Lecture 5 Sol

# And unlevered inc are identical in every respect

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Levered Inc. and Unlevered Inc. are identical in every respect except for capital structure. Both companies expect to earn \$96 million in perpetuity (before taxes), and both distribute all of their earnings as dividends. Levered’s perpetual debt has a market value of \$275 million and the required return on its debt is 8%. Levered’s stock sells for \$100 per share, and there are 4.5 million shares outstanding. Unlevered has 10 million shares outstanding worth \$80 each. Unlevered has no debt. These firms operate in the Modigliani-Miller world with taxes. Both firms face a 40% tax rate. How can you take advantage of this scenario? Solution We know that in the MM world with taxes we should have V L = V U + τ C D. Does this hold? V U = \$80 × 10 million = \$800 million V L = \$275 million + \$100 × 4.5 million = \$725 million But according to MM1 we should have V L = \$800M +.4 × \$275M = \$910M Thus, V L < V U + τ C D. In other words, the current market value of Levered (\$725M) is too low; it should be \$910 according to MM 1. Since this violates MM 1, we know that an arbitrage opportunity exists. To take advantage of it, use the MM intuition as in class notes. Form two portfolios with the same future cash flows, one using Levered’s stock (portfolio L) and the other using Unlevered’s stock plus borrowing (portfolio U). You already know that you will have to buy the portfolio based on the undervalued firm (Levered), and (short) sell the portfolio based on the overvalued firm (Unlevered). To do this, we can choose any α we like, say 5%. Portfolio L: Buy 5% of the equity of Levered (225,000 shares). Cash flows: Initial cost: 225,000 × \$100 = \$22,500,000 Future: .05 × [\$96,000,000 - 0.08 × \$275,000,000] × (1-.4) = \$2,220,000 Portfolio U: buy 5% of the equity of Unlevered (500,000 shares) and also borrow 5% of (1-.4) × \$275,000,000 at 8%. Cash flows: Initial cost: 500,000 × \$80 – .05 × (1-.4) × \$275,000,000 = \$31,750,000 Future: .05 × \$96,000,000 × (1-.4) - 0.08 × .05 × (1-.4) × \$275,000,000 = \$2,220,000 Future cash flows are the same, but L costs less than U. Sell U and buy L! This is an arbitrage opportunity!!! Today you make a profit for sure of \$31,750,000 - \$22,500,000 = \$9,250,000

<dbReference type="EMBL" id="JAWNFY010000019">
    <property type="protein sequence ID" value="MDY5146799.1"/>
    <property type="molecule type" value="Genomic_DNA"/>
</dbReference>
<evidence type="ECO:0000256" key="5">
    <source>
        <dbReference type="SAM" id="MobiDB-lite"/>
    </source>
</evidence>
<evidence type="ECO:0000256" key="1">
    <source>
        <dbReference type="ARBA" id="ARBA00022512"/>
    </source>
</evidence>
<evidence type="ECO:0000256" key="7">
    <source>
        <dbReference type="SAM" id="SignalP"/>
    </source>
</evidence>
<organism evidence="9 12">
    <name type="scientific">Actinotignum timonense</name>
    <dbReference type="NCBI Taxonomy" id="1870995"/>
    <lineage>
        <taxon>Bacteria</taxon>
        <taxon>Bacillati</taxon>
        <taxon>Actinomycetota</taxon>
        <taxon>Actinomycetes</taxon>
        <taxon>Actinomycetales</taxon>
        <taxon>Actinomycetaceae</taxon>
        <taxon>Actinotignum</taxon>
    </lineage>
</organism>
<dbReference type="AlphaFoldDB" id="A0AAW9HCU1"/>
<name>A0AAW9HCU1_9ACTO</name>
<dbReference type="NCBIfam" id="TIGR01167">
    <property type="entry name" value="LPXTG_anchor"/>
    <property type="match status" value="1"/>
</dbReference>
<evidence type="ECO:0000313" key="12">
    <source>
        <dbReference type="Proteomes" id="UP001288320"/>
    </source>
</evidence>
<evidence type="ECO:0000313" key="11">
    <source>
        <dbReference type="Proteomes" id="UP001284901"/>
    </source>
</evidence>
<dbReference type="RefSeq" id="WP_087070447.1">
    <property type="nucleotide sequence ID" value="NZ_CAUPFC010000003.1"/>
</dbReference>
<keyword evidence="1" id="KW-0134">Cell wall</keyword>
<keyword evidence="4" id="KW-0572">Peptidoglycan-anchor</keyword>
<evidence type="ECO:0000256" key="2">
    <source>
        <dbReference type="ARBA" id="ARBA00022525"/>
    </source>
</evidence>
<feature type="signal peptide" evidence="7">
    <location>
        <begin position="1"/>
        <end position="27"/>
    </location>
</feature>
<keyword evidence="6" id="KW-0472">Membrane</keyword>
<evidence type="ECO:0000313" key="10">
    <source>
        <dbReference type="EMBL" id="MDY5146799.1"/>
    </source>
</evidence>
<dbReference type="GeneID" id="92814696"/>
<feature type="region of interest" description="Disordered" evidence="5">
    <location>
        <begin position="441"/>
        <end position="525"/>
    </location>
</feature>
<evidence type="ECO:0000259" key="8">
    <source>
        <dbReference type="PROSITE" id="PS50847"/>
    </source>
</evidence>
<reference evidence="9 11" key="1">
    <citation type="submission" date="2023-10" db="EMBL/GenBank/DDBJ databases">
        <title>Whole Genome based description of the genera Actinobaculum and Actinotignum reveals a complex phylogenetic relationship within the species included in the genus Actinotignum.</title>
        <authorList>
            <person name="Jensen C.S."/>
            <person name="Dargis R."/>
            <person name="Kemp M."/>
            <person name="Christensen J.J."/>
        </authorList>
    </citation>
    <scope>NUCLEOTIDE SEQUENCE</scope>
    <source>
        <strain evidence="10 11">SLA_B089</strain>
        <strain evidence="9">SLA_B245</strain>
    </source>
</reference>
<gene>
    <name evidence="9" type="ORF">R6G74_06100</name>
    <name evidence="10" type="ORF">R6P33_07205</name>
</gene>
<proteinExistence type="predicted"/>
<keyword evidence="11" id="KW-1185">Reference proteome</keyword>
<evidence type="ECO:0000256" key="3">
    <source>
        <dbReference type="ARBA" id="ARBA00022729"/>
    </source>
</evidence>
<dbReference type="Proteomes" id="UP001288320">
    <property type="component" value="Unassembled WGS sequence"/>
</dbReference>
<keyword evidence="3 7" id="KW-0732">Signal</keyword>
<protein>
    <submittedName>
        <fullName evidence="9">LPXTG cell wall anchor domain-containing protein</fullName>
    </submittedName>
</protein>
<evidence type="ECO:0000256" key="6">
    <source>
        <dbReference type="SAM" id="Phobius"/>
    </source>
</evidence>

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COMM370 – Elena Simintzi 7 Question 7. Seashell has 100 million shares worth \$12 per share and no debt. Its cost of capital is 10%. It has a perpetual (before tax) random CF with mean \$200 million and it pays taxes at a 40% tax rate. Seashell plans a leveraged recapitalization, in which it will issue \$600 million in perpetual debt at an interest rate of 5% per year and use the proceeds to repurchase shares. The firm operates in the Modigliani-Miller world with taxes. a) What are Seashell’s firm value, cost of equity, and WACC before the recapitalization? b) What are Seashell’s firm value, equity value, debt value, cost of equity, and WACC after the recapitalization? Compare you results to those in a) and interpret the differences. c) What happens with Seashell’s equity values and share price at the time of the announcement but before the recapitalization is executed? Solution a) Before the recap: V U = 100M×\$12 = \$1200M (=\$200M×(1-.4) / .1) r E = r u = r WACC = 10% b) After the recap, and recalling that MM1 should hold: V L = \$1200M + .4×\$600M = \$1440M (by MM 1) D = \$600M V L = \$1440M = \$600M + E L , and thus E L = \$840M (V L = D + E L ) r E solves: \$840M = [\$200M - .05×\$600M]×(1-.4) / r E ; this gives r E = 12.14% or use MM 2: r E = 10% + (600/840)×(10% - 5%)×(1-.4) = 12.14% r WACC = (600/1440)×5%×(1-.4) + (840/1440)×12.14% = 8.33%
• Winter '12
• VincentGregoire
• Debt, Elena Simintzi

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